A few years ago – back when I could be found in nothing lower than 2 inch heels, with hair down to the middle of my back – Sex and the City was blowing up on HBO. Lack of a TV in my college dorm room meant that I was never able to follow Carrie, Miranda, Charlotte, and Samantha quite as closely as some of my friends, but that didn’t mean I was oblivious to it all. And as that infamous foursome sought love in the Big Apple, people claimed that the show was clear evidence that the “30s were the new 20s.”
I naively believed it back then; barely 21 and fully immersed in the self-centered mentality of college, where you’re not really expected to think outside the small universe you’ve built around yourself. I remember being sort of relieved upon hearing that claim, actually; a decade plus of time mentally stretched out before me. Plenty of time to figure out love, life, and everything in between.
But now officially in my late twenties, I can tell you this: your 30s will not, in fact, be anything like your 20s. I don’t care how “mentally young” you claim to be, it’s not the same, if only for the sheer fact that when you’re 30, you probably aren’t still partying on your parents’s dime. And by that time, it’s really not socially acceptable for you to be doing so, either. So that whole bit about your 30s being the new 20s? Huge lie.
Unless, of course, we’re talking about treadmills and triathlons. Then, it somehow seems like women in their 30s dominate, and are having as much or more fun than their 20 something counterparts.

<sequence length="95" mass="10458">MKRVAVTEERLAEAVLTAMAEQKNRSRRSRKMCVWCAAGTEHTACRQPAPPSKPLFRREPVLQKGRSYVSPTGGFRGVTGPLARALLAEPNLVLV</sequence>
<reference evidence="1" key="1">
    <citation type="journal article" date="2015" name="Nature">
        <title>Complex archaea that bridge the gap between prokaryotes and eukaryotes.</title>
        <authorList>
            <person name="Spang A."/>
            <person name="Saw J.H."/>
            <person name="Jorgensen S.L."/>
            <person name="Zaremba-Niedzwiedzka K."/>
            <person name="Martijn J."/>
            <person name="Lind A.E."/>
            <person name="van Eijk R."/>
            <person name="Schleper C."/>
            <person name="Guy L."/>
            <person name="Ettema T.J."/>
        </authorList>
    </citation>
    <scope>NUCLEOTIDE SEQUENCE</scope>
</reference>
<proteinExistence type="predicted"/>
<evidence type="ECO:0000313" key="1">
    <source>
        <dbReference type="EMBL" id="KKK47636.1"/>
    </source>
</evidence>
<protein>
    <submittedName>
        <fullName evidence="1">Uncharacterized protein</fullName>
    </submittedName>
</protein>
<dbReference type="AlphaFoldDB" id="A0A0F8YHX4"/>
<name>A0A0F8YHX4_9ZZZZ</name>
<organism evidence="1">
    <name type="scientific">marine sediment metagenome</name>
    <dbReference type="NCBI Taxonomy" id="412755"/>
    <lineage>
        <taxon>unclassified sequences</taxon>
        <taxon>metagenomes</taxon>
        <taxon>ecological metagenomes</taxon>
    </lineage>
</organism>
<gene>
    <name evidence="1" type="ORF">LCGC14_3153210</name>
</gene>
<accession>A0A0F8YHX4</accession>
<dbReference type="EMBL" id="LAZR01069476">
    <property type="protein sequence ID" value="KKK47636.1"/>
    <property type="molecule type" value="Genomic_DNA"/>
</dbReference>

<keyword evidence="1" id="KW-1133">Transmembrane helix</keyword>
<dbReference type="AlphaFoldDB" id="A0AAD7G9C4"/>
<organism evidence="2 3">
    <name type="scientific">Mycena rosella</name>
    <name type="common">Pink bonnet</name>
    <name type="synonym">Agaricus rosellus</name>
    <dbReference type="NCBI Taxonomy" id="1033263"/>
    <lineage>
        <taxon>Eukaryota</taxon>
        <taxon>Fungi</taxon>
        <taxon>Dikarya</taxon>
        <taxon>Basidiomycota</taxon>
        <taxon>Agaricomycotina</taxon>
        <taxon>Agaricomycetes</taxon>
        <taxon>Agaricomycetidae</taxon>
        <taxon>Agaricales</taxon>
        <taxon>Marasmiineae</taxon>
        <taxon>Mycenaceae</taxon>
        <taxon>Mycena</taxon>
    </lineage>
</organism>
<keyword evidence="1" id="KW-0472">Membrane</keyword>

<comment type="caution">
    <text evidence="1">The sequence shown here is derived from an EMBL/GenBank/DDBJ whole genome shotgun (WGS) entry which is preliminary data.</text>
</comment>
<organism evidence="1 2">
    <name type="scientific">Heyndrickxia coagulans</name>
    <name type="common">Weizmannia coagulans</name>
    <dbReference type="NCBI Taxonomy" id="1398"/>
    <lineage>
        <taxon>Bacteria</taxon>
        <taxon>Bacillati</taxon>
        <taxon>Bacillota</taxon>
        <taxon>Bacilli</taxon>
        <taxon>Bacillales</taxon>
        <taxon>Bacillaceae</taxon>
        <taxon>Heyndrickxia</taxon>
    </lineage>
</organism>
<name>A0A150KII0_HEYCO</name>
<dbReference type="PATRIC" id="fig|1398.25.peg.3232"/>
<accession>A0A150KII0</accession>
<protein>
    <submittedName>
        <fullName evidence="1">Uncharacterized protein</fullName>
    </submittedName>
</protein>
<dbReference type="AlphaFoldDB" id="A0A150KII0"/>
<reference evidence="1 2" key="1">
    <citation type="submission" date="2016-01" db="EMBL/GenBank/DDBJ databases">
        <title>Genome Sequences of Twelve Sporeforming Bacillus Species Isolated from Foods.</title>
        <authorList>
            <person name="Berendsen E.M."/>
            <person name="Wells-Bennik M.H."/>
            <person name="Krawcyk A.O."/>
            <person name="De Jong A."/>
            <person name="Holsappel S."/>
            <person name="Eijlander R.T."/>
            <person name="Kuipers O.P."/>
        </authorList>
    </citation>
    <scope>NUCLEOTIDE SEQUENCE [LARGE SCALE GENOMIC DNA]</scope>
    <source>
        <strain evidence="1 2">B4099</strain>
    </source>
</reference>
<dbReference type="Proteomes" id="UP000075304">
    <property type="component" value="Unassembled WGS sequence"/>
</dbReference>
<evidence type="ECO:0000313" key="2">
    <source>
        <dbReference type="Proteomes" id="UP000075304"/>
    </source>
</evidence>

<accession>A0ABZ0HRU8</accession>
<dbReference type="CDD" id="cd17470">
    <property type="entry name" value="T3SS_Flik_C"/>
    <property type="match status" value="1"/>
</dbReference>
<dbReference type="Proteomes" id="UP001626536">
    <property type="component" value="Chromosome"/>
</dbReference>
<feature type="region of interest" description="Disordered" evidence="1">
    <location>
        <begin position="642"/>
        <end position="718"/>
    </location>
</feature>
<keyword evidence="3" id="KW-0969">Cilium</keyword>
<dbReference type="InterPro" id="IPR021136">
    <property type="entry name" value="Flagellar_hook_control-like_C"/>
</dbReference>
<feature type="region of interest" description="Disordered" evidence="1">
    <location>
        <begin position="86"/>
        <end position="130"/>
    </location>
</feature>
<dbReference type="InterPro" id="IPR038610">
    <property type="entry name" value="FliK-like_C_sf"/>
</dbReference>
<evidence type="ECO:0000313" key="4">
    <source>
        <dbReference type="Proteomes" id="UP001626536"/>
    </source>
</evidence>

Maybe it’s the typical social calendar and Friday nights of the recently-post-college set that tends to get in the way of regimented training sessions and yoga classes [and who can really blame them?]. But the typical “fitness chick” tends to be a woman more experienced than those just making their way into the workforce. They eat well, hit the gym nearly daily, and work around their work-outs, all while juggling spouses or boyfriends and possibly children. The image isn’t an envious one; fitness chicks are constantly busy, and all they eat are salads and health food. Sure they have amazing bodies, but who really wants to put in that much work to be like them?
Or so the 21-year old me thought. But looking around – at my calendar, the rollers, the yoga mat that has it’s permanent place in the center of the floor, and even the contents of my fridge – it seems as if I’m slowly becoming a fitness chick. Granted, I mostly stick to cycling, but I’ve ventured into Pilates and will sometimes even hit the gym. Five years ago, I hardly knew how to work a treadmill and detested wearing sneakers. Now, I can’t live without either. When did that happen?
Last July, on the weekend following my birthday, my sister had cackled as she asked:
“So how does it feel to be in your late twenties?”
As if, at 28, she wasn’t already well into her late twenties. I had a bit of an existential crisis for a full minute before heading out the door to my new favorite bike shop. Neatly clipping into my pedals on Second Ave, I didn’t feel 26 yet [bicycles tend to have that general effect]. But I knew I was pushing a gear ratio that would have killed both my knees a few years ago.
Dodging pedestrians in Chinatown, I finally had an answer for my sister: it feels great to be in my late twenties. It feels better, in fact, than when I was 21, smoked daily, and could live off bad Chinese food, pizza, and Krispy Kreme. And I’m kind of proud to say that…even if I have my inner budding fitness chick to thank for it.